California storm topples famed 'drive-through' tunnel tree

An ancient giant sequoia tree with a hollowed-out tunnel big enough for cars to drive through, was toppled over the weekend by floods following a series of powerful rain storms in central and northern California.

Sequoia trees are known as the largest in the world by volume

The historic Pioneer Cabin Tree, named for the tunnel that was carved out of its base in the 1880s, came crashing down in Calaveras Big Trees State Park in Calaveras County after stormy weather. (Michael Brown via Associated Press)

An ancient giant sequoia tree with a hollowed-out tunnel big enough for cars to drive through was toppled over the weekend by floods following a series of powerful rain storms in central and northern California.

The historic Pioneer Cabin Tree, named for the tunnel that was carved out of its base in the 1880s, came crashing down in Calaveras Big Trees State Park in Calaveras County, a nonprofit group associated with the park said on Sunday.

The trail around the tree was flooded due to severe rain, and forecasters expect another 15 cm of rain to soak parts of California and the Sierra Nevada mountains through early Tuesday.

All that remains from the Pioneer Cabin tunnel tree. Park volunteer Joan Allday said the tree had been weakening and leaning severely to one side for several years. (Jim Allday via Associated Press)

"The Pioneer Cabin tree has fallen! This iconic and still living tree — the tunnel tree — enchanted many visitors," the Calaveras Big Trees Association said on its Facebook page. "The storm was just too much for it."
The tree was along a 2.4 km trail. Graffiti dating back to the 1800s were etched inside its tunnel walls. In recent years only hikers were allowed to pass through the tunnel, according to the U.S. Forest Service.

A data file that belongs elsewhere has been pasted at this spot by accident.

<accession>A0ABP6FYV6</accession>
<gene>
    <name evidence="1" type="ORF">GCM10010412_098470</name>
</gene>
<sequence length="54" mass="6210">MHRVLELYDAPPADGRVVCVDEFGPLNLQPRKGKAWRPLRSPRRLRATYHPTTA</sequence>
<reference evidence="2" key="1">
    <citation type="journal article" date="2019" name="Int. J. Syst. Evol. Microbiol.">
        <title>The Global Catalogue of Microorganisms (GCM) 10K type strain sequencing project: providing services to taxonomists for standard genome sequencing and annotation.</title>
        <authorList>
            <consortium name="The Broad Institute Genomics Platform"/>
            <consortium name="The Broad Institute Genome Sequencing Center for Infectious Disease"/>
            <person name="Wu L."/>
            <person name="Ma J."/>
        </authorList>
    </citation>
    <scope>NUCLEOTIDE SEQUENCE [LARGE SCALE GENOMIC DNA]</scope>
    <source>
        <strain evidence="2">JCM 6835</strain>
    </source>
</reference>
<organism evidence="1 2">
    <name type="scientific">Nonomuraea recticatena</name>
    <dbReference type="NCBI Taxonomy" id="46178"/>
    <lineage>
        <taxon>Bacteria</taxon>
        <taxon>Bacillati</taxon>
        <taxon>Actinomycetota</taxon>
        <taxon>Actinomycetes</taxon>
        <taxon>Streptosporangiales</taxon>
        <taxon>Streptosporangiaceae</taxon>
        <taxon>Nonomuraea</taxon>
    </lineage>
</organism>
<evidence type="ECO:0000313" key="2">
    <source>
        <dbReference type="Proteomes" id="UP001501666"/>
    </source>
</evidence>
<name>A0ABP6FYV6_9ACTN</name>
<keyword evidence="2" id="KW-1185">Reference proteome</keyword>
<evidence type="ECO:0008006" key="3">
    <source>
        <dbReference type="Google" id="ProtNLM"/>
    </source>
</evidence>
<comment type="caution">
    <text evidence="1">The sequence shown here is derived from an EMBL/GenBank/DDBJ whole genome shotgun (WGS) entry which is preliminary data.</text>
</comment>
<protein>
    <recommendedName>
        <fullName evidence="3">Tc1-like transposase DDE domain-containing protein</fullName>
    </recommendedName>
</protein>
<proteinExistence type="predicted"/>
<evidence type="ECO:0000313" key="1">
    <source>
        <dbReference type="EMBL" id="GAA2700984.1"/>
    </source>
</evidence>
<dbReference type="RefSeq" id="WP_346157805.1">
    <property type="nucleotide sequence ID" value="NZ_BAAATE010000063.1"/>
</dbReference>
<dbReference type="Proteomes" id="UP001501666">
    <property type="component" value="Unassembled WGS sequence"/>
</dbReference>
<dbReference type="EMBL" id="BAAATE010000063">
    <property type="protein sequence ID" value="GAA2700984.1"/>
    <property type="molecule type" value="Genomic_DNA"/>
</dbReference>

Age of the tree unknown

People were walking through the tunnel as recently as Sunday morning before the tree came down, park volunteer Jim Allday told the San Francisco Chronicle. It fell around 2 p.m. local time and shattered on impact, he said.

"When I went out there [Sunday afternoon], the trail was literally a river. The trail is washed out," Allday told the 
newspaper. "I could see the tree on the ground; it looked like it was laying in a pond or lake with a river running through it."

Two men use a rowboat to make their way through a flooded RV park on Monday near Forestville, Calif. A massive storm system forced people to evacuate after warnings that hillsides parched by wildfires could give way to mudslides. (Eric Risberg/Associated Press)

The age of the tree could not immediately be confirmed on Monday.

Giant sequoias can live for more than 3,000 years and are known as the largest trees in the world by volume, according to the U.S. National Park Service.

Not the 1st 'drive-through' tree to fall

The sequoia likely fell because of a combination of the flood waters and a shallow root system, the Chronicle said.

The tree was an icon that captivated the park's 200,000 annual visitors. Thousands of Facebook users commented on the Calaveras Big Trees Association's posts about the tree, sharing memories and photos.

Another famous "drive-through" tree, the Wawona Tunnel Tree in Yosemite National Park, fell during the winter of 1969.


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